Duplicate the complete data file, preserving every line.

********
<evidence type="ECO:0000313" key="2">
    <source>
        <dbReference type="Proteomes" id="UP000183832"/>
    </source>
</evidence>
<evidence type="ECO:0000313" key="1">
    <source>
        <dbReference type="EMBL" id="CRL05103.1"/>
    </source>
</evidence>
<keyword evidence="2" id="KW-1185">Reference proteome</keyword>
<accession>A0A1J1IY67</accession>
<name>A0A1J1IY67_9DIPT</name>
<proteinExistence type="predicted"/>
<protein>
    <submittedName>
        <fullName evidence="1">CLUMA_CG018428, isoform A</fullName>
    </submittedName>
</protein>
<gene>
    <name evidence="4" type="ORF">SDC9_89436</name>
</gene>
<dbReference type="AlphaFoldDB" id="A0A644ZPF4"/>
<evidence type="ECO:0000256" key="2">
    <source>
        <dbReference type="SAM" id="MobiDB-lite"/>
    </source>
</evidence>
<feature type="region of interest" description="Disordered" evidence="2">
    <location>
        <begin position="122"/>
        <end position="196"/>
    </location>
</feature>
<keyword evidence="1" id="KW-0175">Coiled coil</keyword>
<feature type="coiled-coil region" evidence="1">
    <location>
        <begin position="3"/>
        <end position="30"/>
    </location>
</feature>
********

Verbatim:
<evidence type="ECO:0000313" key="2">
    <source>
        <dbReference type="Proteomes" id="UP000183832"/>
    </source>
</evidence>
<evidence type="ECO:0000313" key="1">
    <source>
        <dbReference type="EMBL" id="CRL05103.1"/>
    </source>
</evidence>
<keyword evidence="2" id="KW-1185">Reference proteome</keyword>
<accession>A0A1J1IY67</accession>
<name>A0A1J1IY67_9DIPT</name>
<proteinExistence type="predicted"/>
<protein>
    <submittedName>
        <fullName evidence="1">CLUMA_CG018428, isoform A</fullName>
    </submittedName>
</protein>
<gene>
    <name evidence="4" type="ORF">SDC9_89436</name>
</gene>
<dbReference type="AlphaFoldDB" id="A0A644ZPF4"/>
<evidence type="ECO:0000256" key="2">
    <source>
        <dbReference type="SAM" id="MobiDB-lite"/>
    </source>
</evidence>
<feature type="region of interest" description="Disordered" evidence="2">
    <location>
        <begin position="122"/>
        <end position="196"/>
    </location>
</feature>
<keyword evidence="1" id="KW-0175">Coiled coil</keyword>
<feature type="coiled-coil region" evidence="1">
    <location>
        <begin position="3"/>
        <end position="30"/>
    </location>
</feature>